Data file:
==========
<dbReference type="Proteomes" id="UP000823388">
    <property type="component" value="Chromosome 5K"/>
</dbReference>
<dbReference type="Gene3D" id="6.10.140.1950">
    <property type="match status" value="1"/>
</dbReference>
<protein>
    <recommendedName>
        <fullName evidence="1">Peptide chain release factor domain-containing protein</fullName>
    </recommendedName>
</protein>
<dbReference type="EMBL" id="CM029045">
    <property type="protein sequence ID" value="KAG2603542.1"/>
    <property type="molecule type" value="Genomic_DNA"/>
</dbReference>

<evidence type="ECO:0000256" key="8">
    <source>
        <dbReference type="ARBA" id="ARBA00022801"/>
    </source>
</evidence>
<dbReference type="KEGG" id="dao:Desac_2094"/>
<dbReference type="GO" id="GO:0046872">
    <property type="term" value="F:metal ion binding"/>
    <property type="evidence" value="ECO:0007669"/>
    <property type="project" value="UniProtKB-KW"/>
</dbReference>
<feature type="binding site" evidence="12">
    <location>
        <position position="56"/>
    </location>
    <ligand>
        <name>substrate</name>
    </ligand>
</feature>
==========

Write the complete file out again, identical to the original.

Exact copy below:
<dbReference type="Proteomes" id="UP000823388">
    <property type="component" value="Chromosome 5K"/>
</dbReference>
<dbReference type="Gene3D" id="6.10.140.1950">
    <property type="match status" value="1"/>
</dbReference>
<protein>
    <recommendedName>
        <fullName evidence="1">Peptide chain release factor domain-containing protein</fullName>
    </recommendedName>
</protein>
<dbReference type="EMBL" id="CM029045">
    <property type="protein sequence ID" value="KAG2603542.1"/>
    <property type="molecule type" value="Genomic_DNA"/>
</dbReference>

<evidence type="ECO:0000256" key="8">
    <source>
        <dbReference type="ARBA" id="ARBA00022801"/>
    </source>
</evidence>
<dbReference type="KEGG" id="dao:Desac_2094"/>
<dbReference type="GO" id="GO:0046872">
    <property type="term" value="F:metal ion binding"/>
    <property type="evidence" value="ECO:0007669"/>
    <property type="project" value="UniProtKB-KW"/>
</dbReference>
<feature type="binding site" evidence="12">
    <location>
        <position position="56"/>
    </location>
    <ligand>
        <name>substrate</name>
    </ligand>
</feature>